Bizarre Things Super-Rich Chinese Do With Their Money
Most wealthy Chinese invest quite carefully, but when the millions start piling up? We put together a list of some of the quirkiest things that ultra wealthy — Super-Rich Chinese people invest an obscene amounts of money in. China is expected to become the world’s largest luxury goods market by 2015.
To maintain a ‘firm grip’ on real estate, chinese government has been tightening its property curbs since 2010, wealthy Chinese investors — has led many Super-Rich with few investment options. Below, a round-up of some of the Bizarre things that ultra wealthy Chinese investors have done with their money! Chinese are putting their money in some pretty odd places- There’s no limit when you’re a billionaire!
Walnuts (Price: from $8,000 to $10,000)- China’s wealthiest are now driving up walnut prices, with walnuts costing as much as tens of thousands of dollars, Walnuts which cost 350 yuan ($56) 10 years ago, now cost as much as 3,500 yuan, or 20,000 – 30,000 yuan now.
Racing-pigeons (Price: from $250,000 to $500,000) – Wealthy Chinese have been spending as much as $250,000 on racing-pigeons and prices are expected to go up to about $500,000. Thomas Gyselbrecht of Pigeon Paradise (PiPa), a Belgium-based auction house, says that of the 11 pigeons worth over €100,000 it has sold, nine went to Chinese buyers, five in the past year.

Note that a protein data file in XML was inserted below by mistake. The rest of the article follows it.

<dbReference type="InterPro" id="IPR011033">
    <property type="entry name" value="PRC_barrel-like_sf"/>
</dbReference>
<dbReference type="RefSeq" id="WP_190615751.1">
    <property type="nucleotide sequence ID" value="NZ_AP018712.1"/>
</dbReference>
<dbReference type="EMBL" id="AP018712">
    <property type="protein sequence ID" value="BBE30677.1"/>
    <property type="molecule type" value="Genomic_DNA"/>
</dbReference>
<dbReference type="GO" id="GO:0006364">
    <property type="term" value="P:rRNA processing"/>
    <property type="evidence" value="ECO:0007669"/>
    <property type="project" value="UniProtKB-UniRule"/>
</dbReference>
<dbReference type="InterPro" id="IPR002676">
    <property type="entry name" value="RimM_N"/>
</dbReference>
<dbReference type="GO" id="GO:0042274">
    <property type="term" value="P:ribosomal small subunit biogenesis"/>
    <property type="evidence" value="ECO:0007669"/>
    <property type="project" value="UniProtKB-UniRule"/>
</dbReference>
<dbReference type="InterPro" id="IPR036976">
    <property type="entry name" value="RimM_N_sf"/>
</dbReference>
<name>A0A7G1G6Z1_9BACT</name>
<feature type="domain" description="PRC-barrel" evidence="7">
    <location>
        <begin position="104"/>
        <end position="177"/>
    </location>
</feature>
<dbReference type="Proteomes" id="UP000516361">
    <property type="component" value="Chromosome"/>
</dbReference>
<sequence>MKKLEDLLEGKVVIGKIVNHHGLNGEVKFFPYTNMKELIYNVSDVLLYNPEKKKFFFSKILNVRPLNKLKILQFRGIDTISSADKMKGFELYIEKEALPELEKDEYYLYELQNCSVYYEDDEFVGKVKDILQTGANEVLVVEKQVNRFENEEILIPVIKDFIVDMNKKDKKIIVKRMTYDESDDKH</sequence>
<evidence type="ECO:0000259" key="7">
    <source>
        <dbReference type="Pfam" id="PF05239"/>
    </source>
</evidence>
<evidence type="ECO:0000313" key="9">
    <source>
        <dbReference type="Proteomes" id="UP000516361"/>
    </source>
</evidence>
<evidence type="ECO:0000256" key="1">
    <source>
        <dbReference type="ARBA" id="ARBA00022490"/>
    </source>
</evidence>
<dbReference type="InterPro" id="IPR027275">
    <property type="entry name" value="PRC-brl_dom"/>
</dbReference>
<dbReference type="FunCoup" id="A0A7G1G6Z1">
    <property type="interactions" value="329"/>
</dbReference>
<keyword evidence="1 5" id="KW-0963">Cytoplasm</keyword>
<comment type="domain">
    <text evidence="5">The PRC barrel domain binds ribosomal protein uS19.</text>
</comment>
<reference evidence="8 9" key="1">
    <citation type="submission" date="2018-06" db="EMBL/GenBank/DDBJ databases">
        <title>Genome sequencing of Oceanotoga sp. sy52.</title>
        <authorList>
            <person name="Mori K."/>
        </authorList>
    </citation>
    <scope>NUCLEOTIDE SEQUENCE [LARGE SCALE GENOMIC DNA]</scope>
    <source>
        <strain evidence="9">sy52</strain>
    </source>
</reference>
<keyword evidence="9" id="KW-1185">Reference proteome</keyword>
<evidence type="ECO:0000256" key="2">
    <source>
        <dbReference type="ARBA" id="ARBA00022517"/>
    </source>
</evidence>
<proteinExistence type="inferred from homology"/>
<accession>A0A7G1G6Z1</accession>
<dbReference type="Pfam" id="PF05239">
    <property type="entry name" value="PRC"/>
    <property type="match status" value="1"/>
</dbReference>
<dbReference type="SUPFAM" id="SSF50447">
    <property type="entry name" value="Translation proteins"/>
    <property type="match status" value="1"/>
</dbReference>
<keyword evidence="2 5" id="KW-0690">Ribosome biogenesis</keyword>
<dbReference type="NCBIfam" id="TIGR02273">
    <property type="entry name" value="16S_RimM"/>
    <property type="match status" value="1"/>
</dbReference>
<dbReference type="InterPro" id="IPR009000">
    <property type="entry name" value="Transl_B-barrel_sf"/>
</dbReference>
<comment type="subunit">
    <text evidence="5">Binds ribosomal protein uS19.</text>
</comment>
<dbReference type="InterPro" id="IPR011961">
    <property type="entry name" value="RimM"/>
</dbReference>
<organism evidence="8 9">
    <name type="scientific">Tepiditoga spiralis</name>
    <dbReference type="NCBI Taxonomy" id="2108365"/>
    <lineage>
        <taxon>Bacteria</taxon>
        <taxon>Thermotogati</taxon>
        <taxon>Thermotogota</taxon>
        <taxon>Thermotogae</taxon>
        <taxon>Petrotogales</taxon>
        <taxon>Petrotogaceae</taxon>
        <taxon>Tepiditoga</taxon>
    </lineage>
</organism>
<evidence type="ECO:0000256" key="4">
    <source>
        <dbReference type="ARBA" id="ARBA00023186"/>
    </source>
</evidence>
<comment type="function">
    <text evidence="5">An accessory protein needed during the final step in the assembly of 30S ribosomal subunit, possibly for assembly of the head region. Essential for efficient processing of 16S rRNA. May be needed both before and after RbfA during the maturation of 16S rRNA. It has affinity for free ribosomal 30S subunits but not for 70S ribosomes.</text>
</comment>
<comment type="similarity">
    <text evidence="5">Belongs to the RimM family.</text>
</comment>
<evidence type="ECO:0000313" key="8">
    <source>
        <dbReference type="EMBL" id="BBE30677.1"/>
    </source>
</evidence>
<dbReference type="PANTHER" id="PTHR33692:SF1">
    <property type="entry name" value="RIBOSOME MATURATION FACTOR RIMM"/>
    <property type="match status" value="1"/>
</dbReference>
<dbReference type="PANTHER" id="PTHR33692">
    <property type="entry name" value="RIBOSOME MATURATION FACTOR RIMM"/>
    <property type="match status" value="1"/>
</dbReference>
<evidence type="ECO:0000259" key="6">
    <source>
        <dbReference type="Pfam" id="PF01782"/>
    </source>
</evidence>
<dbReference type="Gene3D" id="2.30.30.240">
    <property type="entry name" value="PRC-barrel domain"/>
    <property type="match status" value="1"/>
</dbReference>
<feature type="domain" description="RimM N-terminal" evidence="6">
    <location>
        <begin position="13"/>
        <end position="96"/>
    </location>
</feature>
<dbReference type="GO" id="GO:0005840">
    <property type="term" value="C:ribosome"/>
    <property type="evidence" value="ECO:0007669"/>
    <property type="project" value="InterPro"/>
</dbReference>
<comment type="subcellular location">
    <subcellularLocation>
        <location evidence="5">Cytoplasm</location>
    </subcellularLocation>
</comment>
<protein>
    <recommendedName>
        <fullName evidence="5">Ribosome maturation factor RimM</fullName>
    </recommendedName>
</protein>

Jade – more expensive than gold (Price: $100,000+) – Prices of jade first started rising in 2005, with trade volume in Yunnan going from under 20 billion yuan in 2005, to over 30 billion yuan in 2011. An ounce of jade could cost $3,000 in China, in 2010, ten times as much as it cost in 2000.
Art and artfunds (Price: $900+ million) – Investment in art funds was said to be over 5.7 billion yuan ($900 million) according to a July report from Eastmoney via The Art Newspaper.
Stamps (Price: $1.1 million) – A rare block of four stamps from the Cultural Revolution sold for US$1.1m – an all-time record for a Chinese stamp or multiple. Including a 15 per cent buyer’s fee, the anonymous buyer paid over US$1.3m for the stamps.
But experts have warned of a bubble and that few stamps are of real value: “The Chinese postage stamp auction market has recently heated up again, but experts warn what’s in the attic probably isn’t worth very much. Unless it’s from the “cultural revolution” period (1966-76) or the Qing Dynasty (1644-1911). Significance, rarity and condition determine value.”
Aged Tea (Price: $20,000 to $25,000) – 345 grams of high-end Chinese teas like Pu Erh, that can be aged for 100-years, can cost over $25,000. A tea grower that used panda dung to fertilize his tea plant, sold 50 grammes of tea for $3,500.
Wine (Price: $100,000+) – China is one of the largest export market for expensive wines. And Super-Rich Chinese have been investing in wine and vineyards. High quality global journalism requires investment. At a Sotheby’s auction in Hong Kong last autumn a bidder paid £43,000 ($68,000) for a case of 2009 Château Lafite – nearly three times more than it would fetch in London.